Last week Russian scientists found a 30,000-year-old Silene stenophylla plant whose seeds can reproduce. It was buried by squirrels in the Siberian Permafrost. So how hard could it be for us to get a few seeds planted?
You can buy into the idea for just a few bucks. For example, a $4 seed packet will produce a 12-foot row of zinnias that would set you back $50 if you bought them inpots from the garden center.
Start by ordering one of the gorgeous catalogues that offer everything from new varieties of flowers to harvested heirloom vegetable. Techies can browse offerings online or on their smartphones. Then get your hands dirty, sprinkle some seeds and poke some soil for bulbs and set your spring garden in motion.
The Thompson and Morgan catalogue has roots going back to1855. UK experts also distribute seeds from their 20 different catalogues in the U.S. You can get them by mail or via their websites. http://www.tmseeds.com/
Baker Creek Heirloom features 1400 rare and exotic heirloom vegetables and flowers illustrated with beautiful photos. http://rareseeds.com/
The free catalogue from the non-profit Bountiful Gardens offers untreated open-pollinated, non-GMO (they are NOT genetically modified) seed of heirloom quality for vegetables, herbs and flowers. http://www.bountifulgardens.org/
The online catalogue from Johnny’s Selected Seeds serves as the real deal for farmers who rely on the site for crop seeds. http://www.johnnyseeds.com/
Territorial Seed Co. in Oregon has a huge selection of garden flowers including California poppy, hollyhock, echinacea and the hard to find butterfly weed.
Local company Renees Garden supplies Burbank’s Sheridan Gardens and other nurseries with carousels of seed packets. Choose from wildflowers, heirloom flowers, perennials and annuals. New for 2012 Zinnia, “Raspberry Sorbet” and Salvia, “Coral Nymph.” Online at http://www.reneesgarden.com/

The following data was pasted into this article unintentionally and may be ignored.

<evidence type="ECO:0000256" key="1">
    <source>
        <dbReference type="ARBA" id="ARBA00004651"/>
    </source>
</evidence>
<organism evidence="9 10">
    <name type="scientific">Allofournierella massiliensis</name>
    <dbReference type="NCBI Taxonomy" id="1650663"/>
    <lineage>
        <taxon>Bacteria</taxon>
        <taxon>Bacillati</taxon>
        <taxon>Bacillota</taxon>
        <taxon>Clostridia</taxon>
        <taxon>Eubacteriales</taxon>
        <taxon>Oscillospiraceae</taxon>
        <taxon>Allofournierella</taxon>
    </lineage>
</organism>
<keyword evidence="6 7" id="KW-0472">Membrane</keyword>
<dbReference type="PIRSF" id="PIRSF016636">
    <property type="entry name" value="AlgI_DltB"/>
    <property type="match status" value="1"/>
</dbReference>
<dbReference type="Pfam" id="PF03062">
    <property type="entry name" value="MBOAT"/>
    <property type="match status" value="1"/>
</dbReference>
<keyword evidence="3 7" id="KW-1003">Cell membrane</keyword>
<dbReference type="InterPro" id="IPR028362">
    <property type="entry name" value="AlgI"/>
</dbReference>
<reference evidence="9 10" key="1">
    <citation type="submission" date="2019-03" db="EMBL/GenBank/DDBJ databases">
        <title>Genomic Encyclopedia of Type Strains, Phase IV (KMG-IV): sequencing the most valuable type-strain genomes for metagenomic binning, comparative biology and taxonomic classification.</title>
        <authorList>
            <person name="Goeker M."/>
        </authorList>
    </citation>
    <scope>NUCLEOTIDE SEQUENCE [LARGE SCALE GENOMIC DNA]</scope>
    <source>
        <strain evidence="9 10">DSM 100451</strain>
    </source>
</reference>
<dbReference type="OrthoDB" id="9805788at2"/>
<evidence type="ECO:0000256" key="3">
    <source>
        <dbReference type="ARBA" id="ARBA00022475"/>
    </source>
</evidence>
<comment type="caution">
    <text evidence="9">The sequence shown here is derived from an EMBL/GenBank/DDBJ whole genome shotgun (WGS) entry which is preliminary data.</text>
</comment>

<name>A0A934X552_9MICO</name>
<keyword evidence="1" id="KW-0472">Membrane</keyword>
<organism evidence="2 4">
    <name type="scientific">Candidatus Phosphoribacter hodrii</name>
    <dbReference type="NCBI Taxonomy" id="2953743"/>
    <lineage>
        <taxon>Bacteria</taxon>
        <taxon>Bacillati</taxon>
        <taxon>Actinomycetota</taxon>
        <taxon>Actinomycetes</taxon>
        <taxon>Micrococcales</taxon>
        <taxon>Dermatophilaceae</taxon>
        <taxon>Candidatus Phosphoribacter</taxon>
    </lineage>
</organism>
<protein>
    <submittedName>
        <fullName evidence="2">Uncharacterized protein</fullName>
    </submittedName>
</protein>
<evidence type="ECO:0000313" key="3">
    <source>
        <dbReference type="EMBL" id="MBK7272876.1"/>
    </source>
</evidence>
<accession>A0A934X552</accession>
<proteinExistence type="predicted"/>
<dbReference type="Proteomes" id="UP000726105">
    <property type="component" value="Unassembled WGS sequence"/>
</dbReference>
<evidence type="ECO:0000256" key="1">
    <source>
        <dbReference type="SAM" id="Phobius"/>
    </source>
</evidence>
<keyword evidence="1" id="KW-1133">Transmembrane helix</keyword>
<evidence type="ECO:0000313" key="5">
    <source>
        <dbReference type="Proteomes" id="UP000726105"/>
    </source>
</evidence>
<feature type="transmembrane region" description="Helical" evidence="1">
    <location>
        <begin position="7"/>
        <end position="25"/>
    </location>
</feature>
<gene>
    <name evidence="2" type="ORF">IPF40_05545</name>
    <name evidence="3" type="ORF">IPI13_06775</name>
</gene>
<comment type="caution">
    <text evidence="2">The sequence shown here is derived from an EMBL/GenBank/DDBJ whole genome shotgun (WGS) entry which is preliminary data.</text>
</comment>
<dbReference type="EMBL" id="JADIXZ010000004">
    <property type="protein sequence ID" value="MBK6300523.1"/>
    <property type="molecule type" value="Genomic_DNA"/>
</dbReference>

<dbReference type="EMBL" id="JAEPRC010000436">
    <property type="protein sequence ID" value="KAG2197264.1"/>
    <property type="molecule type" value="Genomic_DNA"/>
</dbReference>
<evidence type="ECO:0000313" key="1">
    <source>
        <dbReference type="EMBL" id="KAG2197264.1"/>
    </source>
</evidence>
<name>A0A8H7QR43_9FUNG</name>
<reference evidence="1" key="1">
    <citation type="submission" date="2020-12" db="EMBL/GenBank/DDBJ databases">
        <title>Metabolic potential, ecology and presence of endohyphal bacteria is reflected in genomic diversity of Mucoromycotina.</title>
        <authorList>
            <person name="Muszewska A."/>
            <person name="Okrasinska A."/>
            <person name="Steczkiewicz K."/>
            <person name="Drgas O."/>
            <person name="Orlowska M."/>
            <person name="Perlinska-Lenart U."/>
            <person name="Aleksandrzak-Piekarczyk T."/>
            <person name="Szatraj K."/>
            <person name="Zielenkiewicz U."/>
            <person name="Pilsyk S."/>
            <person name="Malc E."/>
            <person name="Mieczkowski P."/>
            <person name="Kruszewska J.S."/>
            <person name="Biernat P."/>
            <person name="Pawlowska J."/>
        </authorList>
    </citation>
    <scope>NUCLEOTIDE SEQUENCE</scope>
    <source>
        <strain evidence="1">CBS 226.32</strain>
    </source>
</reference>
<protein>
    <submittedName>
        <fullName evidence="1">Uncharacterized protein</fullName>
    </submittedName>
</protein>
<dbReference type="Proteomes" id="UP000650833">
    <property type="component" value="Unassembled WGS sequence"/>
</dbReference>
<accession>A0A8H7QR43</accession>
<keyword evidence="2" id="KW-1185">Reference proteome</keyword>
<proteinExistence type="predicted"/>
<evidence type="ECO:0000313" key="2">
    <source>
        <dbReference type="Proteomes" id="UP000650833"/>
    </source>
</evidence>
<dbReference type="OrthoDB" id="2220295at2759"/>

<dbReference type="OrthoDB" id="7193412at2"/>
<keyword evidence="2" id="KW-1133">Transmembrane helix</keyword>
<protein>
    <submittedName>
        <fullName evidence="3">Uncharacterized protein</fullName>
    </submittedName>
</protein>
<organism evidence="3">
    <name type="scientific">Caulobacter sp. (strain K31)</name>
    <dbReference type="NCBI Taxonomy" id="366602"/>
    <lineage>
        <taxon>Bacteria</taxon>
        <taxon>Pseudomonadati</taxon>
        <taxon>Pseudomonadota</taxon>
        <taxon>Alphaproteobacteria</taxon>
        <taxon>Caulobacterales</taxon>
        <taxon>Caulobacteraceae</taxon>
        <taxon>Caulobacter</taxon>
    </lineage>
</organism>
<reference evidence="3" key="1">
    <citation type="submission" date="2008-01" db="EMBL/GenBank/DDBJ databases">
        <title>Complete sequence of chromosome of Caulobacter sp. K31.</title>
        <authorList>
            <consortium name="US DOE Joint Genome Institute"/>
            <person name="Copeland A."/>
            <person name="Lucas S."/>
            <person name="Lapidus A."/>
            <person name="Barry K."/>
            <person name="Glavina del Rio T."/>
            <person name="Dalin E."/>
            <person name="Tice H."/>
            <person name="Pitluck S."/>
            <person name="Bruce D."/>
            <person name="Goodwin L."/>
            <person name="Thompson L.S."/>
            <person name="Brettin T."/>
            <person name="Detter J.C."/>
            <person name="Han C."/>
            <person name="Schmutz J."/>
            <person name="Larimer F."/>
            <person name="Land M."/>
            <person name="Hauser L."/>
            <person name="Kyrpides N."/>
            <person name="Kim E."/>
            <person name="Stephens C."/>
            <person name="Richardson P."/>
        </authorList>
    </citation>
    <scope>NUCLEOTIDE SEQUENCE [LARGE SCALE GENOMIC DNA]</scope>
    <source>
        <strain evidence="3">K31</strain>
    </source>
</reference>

New England’s 200-year old Comstock, Ferre and Co. supplier champions heirloom seeds. http://comstockferre.com/
Select Seeds Antique Flowers specializes in old-fashioned fragrant varieties, flowering vines, and rare cottage garden annuals. The packets offers gardeners unique, high-quality flower seeds and plants, some of which have been passed from one generation to another. http://www.selectseeds.com/
Burpee, the granddaddy of catalogues, also offers seed starting supplies http://www.burpee.com/
Botanical Interests sells its organic seeds at Whole Foods and also has an app ($5.99 through iTunes) that allows customers to search its entire seed catalog of more than 300 varieties.
A friend with seeds is a friend indeed. Seed Savers, a non-profit organization, is dedicated to saving and sharing heirloom seeds collecting and distributing thousands of samples of rare garden seeds to other gardeners. http://www.seedsavers.org/
Made from a mixture of clay, compost, and seeds, Greenaid “seedbombs” can be thrown anonymously into derelict urban sites to transform them into green places. You can begin such guerilla gardening by buying bombs in bulk for $15 (slingshots sold separately $7.99) or with loose pocket change from vending gumball machines (check it out at The Moca Store 250 South Grand, Avenue or Amoeba Music
6400 W Sunset Blvd). http://greenaid.co/
WHAT TO DO:
You can grow these hardy annuals from seed outside now: Cosmos, Nasturtiums, Sweet peas, Alyssum, Larkspur, poppies and zinnias.
Plant Snapdragon, Nicotiana, Lavatera, impatiens indoors first.
Soak and nick Lupine, sweet peas and morning glories before planting because they have very tough seed coats.
Harvest seed heads with a pair of embroidery scissors. If you use them soon, place them in two pages of old telephone directories sealed at three sides and label. If you plan to wait, store seeds in airtight container.
STEAL THIS IDEA:
Use an old cigar box for seed storage, design your own seed envelopes, add tweezers and labeling pen.